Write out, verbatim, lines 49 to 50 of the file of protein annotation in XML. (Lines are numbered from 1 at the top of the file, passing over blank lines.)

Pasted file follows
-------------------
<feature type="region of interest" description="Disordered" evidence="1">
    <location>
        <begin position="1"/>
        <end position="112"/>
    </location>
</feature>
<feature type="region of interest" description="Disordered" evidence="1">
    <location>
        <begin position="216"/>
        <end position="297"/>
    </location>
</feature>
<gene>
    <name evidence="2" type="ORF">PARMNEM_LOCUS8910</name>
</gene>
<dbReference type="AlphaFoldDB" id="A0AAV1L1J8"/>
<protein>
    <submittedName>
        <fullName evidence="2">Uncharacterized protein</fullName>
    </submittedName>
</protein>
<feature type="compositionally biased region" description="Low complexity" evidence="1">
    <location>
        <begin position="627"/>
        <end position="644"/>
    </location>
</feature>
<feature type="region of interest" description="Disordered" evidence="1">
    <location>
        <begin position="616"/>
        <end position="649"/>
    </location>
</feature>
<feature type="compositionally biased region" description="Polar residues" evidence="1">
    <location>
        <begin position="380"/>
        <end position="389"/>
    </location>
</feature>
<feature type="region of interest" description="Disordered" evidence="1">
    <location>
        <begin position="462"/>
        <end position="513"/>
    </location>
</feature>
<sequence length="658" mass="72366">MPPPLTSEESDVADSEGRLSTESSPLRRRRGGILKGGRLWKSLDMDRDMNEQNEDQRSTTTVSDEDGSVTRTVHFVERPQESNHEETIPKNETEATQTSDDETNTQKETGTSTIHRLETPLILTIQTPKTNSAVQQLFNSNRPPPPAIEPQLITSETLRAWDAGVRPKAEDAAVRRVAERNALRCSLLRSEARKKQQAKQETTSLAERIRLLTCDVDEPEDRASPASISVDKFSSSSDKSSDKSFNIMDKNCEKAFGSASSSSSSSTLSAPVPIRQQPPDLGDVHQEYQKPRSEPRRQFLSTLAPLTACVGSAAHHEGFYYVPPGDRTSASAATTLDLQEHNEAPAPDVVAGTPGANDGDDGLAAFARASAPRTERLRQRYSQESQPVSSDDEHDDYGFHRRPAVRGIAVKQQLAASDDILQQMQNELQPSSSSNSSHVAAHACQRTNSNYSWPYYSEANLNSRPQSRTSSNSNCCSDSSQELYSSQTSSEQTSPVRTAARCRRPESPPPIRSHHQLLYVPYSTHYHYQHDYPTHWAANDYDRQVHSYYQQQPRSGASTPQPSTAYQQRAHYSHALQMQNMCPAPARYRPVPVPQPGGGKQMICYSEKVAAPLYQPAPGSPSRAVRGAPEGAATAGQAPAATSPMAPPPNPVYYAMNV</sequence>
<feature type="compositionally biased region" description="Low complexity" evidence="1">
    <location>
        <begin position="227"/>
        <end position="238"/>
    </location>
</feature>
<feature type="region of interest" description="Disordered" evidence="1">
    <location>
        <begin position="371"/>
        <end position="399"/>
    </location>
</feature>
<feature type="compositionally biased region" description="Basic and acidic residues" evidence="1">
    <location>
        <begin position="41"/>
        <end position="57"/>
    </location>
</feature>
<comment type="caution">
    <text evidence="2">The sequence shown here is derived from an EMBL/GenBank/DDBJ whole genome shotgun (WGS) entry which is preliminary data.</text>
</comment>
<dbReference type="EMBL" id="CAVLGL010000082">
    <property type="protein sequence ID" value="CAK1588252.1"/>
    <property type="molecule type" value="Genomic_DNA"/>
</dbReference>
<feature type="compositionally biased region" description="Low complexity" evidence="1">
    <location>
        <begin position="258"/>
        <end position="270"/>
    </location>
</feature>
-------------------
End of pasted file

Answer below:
        <begin position="227"/>
        <end position="238"/>